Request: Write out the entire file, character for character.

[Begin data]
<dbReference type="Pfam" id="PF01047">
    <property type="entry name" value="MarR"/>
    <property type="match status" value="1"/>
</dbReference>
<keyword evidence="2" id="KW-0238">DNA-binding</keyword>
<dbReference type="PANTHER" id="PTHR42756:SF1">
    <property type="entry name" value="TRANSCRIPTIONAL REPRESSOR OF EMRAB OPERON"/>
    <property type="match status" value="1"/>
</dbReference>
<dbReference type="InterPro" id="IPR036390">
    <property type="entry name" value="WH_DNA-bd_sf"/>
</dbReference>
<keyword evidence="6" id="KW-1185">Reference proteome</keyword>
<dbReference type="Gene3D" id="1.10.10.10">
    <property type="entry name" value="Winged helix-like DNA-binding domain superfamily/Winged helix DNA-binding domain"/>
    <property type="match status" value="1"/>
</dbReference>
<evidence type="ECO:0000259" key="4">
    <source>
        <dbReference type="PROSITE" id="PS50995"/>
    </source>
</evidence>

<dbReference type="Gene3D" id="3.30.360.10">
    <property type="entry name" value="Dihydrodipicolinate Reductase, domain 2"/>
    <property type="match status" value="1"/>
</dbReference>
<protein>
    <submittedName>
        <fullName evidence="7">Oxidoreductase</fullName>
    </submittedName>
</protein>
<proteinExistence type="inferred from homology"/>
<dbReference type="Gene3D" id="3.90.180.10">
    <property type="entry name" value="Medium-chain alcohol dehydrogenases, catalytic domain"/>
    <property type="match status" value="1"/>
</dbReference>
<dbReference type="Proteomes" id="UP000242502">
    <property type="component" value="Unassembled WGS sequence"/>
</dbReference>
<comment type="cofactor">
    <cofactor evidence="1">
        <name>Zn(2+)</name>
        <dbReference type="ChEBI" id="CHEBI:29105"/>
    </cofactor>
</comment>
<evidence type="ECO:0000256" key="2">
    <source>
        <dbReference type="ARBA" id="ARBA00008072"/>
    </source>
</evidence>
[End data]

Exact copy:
<dbReference type="Pfam" id="PF01047">
    <property type="entry name" value="MarR"/>
    <property type="match status" value="1"/>
</dbReference>
<keyword evidence="2" id="KW-0238">DNA-binding</keyword>
<dbReference type="PANTHER" id="PTHR42756:SF1">
    <property type="entry name" value="TRANSCRIPTIONAL REPRESSOR OF EMRAB OPERON"/>
    <property type="match status" value="1"/>
</dbReference>
<dbReference type="InterPro" id="IPR036390">
    <property type="entry name" value="WH_DNA-bd_sf"/>
</dbReference>
<keyword evidence="6" id="KW-1185">Reference proteome</keyword>
<dbReference type="Gene3D" id="1.10.10.10">
    <property type="entry name" value="Winged helix-like DNA-binding domain superfamily/Winged helix DNA-binding domain"/>
    <property type="match status" value="1"/>
</dbReference>
<evidence type="ECO:0000259" key="4">
    <source>
        <dbReference type="PROSITE" id="PS50995"/>
    </source>
</evidence>

<dbReference type="Gene3D" id="3.30.360.10">
    <property type="entry name" value="Dihydrodipicolinate Reductase, domain 2"/>
    <property type="match status" value="1"/>
</dbReference>
<protein>
    <submittedName>
        <fullName evidence="7">Oxidoreductase</fullName>
    </submittedName>
</protein>
<proteinExistence type="inferred from homology"/>
<dbReference type="Gene3D" id="3.90.180.10">
    <property type="entry name" value="Medium-chain alcohol dehydrogenases, catalytic domain"/>
    <property type="match status" value="1"/>
</dbReference>
<dbReference type="Proteomes" id="UP000242502">
    <property type="component" value="Unassembled WGS sequence"/>
</dbReference>
<comment type="cofactor">
    <cofactor evidence="1">
        <name>Zn(2+)</name>
        <dbReference type="ChEBI" id="CHEBI:29105"/>
    </cofactor>
</comment>
<evidence type="ECO:0000256" key="2">
    <source>
        <dbReference type="ARBA" id="ARBA00008072"/>
    </source>
</evidence>